Housing crunch driving more Canadians to say immigration is too high: survey

Click to play video: 'Capping international students would be like ‘surgery with a hammer:’ Immigration minister'
Capping international students would be like ‘surgery with a hammer:’ Immigration minister
Immigration Minister Marc Miller told Global News in an interview that the federal government was not going to cap the number of international students coming into Canada. However, he said they reserve the right to do so in the future. Uday Rana reports – Oct 27, 2023

A growing number of Canadians appear to feel immigration to Canada should be limited, spurred by worry about the cost-of-living crisis, according to a new survey from the Environics Institute.

The survey suggests that 44 per cent of Canadians agree with the statement that “overall, there’s too much immigration to Canada” compared to 51 per cent that disagree. It comes as Immigration Minister Marc Miller is set for a Tuesday announcement billed as an unveiling of “the Strategic Immigration Review report and the plan to improve Canada’s immigration system.”

“It’s the biggest such change in this measure we’ve seen in four decades,” said Keith Neuman, a senior associate with Environics.

The current immigration targets of approximately 500,000 newcomers annually are set to expire in 2025. When asked whether those targets could dip, Miller said that is “a work in progress.”

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The Environics survey suggested the biggest increases of those saying there is too much immigration was among first generation Canadians, men and top income earners.

With regard to political preference, 64 per cent of Conservative respondents agreed there is too much immigration, compared to 29 per cent for Liberals and 24 per cent among NDP respondents.

The survey suggested the number of people saying Canada is welcoming too many immigrants is up in almost every identifiable group and region across the country. The change was most notable in Ontario and B.C. where agreement that there’s too much immigration outweighs disagreement.

This view of immigration is a significant shift from the results last year, where the same question had a record high of 69 per cent of people disagreeing with the statement and only 27 per cent saying there’s too much immigration.

Neuman says people who said in past surveys that too many immigrants are coming to Canada were more worried about who they were and where they were coming from.

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Now, though, Neuman says the concern appears to stem from Canada’s capacity to welcome newcomers.

“So, what we’ve seen over the past year, there’s no shift to anti-immigrant sentiment. I think that’s very important. It’s really a question about the volume and how many can we manage,” he said.

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“We probed a bit deeper. We found that the primary concern is about the potential impact on housing,” Neuman added.

“So, housing in this research clearly is among the most top-of-mind important issues, much more than a year ago, even though many of these housing circumstances were the same. It’s now much more of a top-of-mind issue.”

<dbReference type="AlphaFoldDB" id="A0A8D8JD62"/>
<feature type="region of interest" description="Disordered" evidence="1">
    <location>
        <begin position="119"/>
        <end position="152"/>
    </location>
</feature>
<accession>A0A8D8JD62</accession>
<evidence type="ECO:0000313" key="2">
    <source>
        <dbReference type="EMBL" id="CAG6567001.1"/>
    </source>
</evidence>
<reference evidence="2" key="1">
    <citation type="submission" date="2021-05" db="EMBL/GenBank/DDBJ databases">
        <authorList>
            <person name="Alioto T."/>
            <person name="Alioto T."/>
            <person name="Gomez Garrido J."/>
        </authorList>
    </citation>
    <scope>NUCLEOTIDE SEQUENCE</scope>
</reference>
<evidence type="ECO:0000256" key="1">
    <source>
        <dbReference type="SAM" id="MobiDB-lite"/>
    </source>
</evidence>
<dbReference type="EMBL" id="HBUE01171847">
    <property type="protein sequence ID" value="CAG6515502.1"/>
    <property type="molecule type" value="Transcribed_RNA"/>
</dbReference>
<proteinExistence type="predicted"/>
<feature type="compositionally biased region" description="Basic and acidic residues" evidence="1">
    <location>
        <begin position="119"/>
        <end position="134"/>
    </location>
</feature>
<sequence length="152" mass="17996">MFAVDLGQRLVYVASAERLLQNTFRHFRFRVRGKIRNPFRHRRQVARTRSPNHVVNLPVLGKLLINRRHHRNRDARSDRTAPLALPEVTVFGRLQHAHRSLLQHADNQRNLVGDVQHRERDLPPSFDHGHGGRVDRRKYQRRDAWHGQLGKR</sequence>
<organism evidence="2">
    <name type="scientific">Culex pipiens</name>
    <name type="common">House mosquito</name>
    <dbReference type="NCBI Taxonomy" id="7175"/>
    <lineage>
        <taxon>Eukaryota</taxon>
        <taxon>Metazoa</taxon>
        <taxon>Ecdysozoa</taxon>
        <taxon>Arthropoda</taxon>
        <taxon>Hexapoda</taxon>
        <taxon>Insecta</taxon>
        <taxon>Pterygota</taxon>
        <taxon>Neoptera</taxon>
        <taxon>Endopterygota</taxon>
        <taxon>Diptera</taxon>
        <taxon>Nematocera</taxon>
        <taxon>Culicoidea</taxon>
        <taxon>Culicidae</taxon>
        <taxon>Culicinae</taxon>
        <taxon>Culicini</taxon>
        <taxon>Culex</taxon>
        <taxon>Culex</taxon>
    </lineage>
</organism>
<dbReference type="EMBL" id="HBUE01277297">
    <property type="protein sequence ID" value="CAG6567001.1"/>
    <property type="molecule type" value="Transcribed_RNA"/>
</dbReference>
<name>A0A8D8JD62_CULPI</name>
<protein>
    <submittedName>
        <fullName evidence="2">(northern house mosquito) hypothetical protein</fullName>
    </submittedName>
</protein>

The results echo similar findings from recent polling done by Ipsos for Global News.

Earlier in October, Ipsos polling suggested that two-thirds of Canadians who do not own a home say they are giving up on the dream, and found 71 per cent of respondents live in communities where they say a housing crisis exists.

That same poll found 73 per cent also said Canada’s immigration targets should be reduced until the housing shortage eases, while 68 per cent said there should be a cap on international students while the crisis is addressed.

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However, Miller told Global News on Friday that the government sees immigration as a key factor in addressing the housing crisis, through bringing in more skilled workers to build homes.

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“I’ve seen numbers, and I have no reason to doubt them, in and around 100,000 skilled workers we need to build the houses necessary to alleviate the housing crunch, which has not really been a product of immigration,” Miller said.

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The average price for a detached home in Ontario in September was $896,500 according to the Ontario Real Estate Association.

The B.C. Real Estate Association reported an average home price of $966,500 last month.

Among respondents who agreed there was too much immigration, the leading cause for this belief is that immigrants drive up housing prices, at 38 per cent.

In 2022, 15 per cent of respondents who agreed with the statement.

However, the survey found a “strong majority” of respondents believe immigration is good for the economy but notes that the public consensus has weakened over the past year.

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While more Canadians appear to be linking the housing crunch to an increasing immigrant population, Miller argues that the current situation is driven by years of poor government planning at all levels.

“It’s a failure of planning, really. And what we’re seeing from Canadians in particular is demands on the federal government and their provincial counterparts, municipal counterparts, to plan better for people that are here,” Miller said.

The survey is based on both landline and cellphone interviews with 2,002 people between September 4 and 17. Environics says this survey is accurate within plus or minus 2.2 per cent, 19 times out of 20.

With files from Global News’ Touria Izri and Uday Rana.

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